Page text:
Travel - Wisconsin

Musing on weekends in June

It was a last-minute decision to head north last weekend — Wednesday or Thursday night when I shot off an email to check with Dad (our host) and make sure he didn’t have other plans.  There are relatively few things clogging up my calendar this summer — not like some years when it’s practically all booked by March (I hate that kind of summer) — and I’m employing a "take it as it comes" approach.

We left on Friday night and Kate & Al drove the whole way except for the half-mile between gas station and discount store in Wausau where we stopped for a few supplies.  As long as there was light, I knit on my sock in the car.  The girls had control of the audio system and we listened to their CDs until the very last part of the trip.  When we finally switched on the radio, about 15 minutes from our destination, it was 11:00 p.m. and I heard the unmistakable beginning to a national network news update…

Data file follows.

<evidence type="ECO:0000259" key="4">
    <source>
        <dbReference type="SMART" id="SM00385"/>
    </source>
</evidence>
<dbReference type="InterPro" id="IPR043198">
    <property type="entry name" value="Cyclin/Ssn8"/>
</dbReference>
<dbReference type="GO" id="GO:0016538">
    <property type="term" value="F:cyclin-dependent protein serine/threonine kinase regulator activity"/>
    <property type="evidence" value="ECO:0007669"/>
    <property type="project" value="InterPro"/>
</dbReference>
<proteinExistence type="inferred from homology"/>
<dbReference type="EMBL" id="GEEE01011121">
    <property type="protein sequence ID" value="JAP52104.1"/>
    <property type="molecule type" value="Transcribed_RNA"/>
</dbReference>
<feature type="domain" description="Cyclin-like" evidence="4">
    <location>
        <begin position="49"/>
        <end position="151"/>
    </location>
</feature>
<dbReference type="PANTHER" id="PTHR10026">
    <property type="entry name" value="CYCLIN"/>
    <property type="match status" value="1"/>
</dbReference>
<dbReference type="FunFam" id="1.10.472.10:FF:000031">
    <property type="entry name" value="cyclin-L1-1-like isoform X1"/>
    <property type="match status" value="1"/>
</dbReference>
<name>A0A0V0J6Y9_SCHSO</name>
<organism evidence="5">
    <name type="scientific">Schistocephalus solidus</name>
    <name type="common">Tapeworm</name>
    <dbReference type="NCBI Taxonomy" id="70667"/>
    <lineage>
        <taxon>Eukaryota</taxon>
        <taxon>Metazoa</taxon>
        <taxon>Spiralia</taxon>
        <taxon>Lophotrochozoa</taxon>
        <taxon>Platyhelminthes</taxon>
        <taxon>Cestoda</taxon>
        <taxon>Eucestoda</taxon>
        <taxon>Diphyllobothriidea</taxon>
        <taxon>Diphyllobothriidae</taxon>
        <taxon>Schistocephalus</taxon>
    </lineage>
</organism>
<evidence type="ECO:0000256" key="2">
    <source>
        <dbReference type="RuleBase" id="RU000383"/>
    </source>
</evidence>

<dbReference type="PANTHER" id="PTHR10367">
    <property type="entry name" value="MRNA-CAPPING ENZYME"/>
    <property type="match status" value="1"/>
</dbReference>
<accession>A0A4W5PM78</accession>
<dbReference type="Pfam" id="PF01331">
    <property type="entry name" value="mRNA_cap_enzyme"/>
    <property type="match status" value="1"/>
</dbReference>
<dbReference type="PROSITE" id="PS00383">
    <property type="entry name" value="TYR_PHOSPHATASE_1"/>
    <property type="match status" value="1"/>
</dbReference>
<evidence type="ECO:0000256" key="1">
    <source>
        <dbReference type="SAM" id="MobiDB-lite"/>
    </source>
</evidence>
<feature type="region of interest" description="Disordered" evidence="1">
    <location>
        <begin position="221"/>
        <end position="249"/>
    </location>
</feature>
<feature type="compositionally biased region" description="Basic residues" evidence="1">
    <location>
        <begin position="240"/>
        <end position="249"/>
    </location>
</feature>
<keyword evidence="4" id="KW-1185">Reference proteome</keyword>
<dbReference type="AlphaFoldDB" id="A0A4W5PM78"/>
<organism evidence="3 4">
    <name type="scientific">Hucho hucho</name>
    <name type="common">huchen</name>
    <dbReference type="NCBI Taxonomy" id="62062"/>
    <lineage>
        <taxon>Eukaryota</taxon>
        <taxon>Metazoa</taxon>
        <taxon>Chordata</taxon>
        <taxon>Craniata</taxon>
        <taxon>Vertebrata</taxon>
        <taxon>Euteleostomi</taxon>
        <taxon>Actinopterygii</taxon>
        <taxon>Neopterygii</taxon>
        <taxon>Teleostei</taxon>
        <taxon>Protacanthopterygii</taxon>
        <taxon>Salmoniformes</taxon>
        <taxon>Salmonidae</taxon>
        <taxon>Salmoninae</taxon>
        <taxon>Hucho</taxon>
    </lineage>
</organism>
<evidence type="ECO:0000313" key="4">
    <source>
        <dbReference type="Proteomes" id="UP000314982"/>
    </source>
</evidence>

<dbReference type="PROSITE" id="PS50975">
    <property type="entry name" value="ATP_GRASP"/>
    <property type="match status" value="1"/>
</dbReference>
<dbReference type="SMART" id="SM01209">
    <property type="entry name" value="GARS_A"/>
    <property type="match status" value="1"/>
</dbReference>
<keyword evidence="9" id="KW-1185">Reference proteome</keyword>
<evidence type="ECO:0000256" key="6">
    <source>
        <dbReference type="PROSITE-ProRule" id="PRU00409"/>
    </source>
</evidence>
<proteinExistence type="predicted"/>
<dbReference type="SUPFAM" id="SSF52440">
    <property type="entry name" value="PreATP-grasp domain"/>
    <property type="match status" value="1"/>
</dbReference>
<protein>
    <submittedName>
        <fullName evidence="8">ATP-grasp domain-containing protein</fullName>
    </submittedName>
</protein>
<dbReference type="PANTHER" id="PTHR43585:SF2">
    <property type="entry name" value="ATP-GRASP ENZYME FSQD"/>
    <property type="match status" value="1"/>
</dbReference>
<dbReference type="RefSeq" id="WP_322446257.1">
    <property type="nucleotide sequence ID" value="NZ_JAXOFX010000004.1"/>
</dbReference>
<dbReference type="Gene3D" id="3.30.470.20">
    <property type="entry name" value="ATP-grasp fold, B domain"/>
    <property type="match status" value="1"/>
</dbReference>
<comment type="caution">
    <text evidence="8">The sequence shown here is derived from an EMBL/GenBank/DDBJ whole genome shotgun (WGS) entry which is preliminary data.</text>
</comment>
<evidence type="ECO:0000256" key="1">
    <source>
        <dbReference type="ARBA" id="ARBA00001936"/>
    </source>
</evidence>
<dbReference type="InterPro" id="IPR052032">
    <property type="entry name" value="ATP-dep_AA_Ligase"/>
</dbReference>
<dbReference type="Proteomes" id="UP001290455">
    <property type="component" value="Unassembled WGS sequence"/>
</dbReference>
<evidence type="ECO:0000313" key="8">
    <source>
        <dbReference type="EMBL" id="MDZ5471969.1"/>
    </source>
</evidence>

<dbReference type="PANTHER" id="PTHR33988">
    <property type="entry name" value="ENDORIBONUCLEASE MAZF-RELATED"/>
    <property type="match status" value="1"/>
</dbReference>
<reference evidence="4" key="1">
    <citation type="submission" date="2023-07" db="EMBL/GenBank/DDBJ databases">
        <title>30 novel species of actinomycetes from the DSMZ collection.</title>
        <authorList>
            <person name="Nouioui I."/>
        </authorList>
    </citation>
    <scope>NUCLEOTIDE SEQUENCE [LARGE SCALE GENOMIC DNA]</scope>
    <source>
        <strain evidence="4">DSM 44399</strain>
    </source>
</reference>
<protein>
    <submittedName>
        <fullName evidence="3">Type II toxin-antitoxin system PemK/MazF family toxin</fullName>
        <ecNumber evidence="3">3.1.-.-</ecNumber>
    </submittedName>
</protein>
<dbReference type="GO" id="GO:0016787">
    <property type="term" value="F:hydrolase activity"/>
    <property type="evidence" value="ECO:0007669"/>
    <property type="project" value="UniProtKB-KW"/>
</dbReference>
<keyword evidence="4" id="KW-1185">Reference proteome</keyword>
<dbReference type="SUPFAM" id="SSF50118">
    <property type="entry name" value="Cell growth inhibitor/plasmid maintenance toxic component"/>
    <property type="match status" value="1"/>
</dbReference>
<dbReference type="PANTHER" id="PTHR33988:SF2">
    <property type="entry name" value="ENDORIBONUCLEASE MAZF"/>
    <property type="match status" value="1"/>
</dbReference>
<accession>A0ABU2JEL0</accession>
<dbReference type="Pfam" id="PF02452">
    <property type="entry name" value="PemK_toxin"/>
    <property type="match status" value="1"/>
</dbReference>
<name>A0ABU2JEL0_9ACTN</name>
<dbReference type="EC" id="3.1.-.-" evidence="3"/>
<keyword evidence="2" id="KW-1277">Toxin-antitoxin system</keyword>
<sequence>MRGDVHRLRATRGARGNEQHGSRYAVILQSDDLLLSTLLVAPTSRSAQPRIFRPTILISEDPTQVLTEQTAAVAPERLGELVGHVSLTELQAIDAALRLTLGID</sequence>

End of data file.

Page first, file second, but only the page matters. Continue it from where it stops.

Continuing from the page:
297I have been going up to the cottage at least once a summer for my whole life.  My grandparents were one of three families — siblings — who owned a big log cabin — four bedrooms plus a big loft at each end, large kitchen/dining/living area, enclosed porch with a huge swing, also a boathouse on the island across the bridge, outhouse, tool shed, and "the hoodlum" — that my great grandpa had built in the ’30s; each of the three had a whole month of summer to spend there themselves or divvy up amongst or share with their kids.  My grandparents’ month was June and, in my memory, they always spent the whole whole month, 1st through the 30th, at the cottage.  One time Great Uncle Gordy showed up on June 30th to get a head start on his month of July and that didn’t go over real well with my grandpa — early fireworks that year.  Great Gramps had actually left the cabin to all six of his kids, but three of them, arguably the ones with the most sense, immediately sold out to the other three.  The remaining owners never put any more into the place than was absolutely necessary, so the plumbing was never upgraded beyond the original outhouse and outdoor pump, except for a cold-water line to the sink in the last couple of years.  It had always been the job of whatever kids were around to keep the two water pails filled — pumps are never located right outside the door and this one was no exception, located a little downhill, even, and it couldn’t have been farther from the kitchen.  In fact, the three owners could rarely agree on exactly what constituted "absolutely necessary" maintenance, so the place was in need of a major repairs and renovation when they finally sold it after some 40 years — so much work needed to be done that no one in the following generations would touch it with a 10-foot pole.  An uncle bought a different (and smaller) cabin a couple of doors down — there were about a half-dozen places that were built and owned by various ragtag relations and this was one of those — and my dad bought some nearby land and eventually built a small place of his own.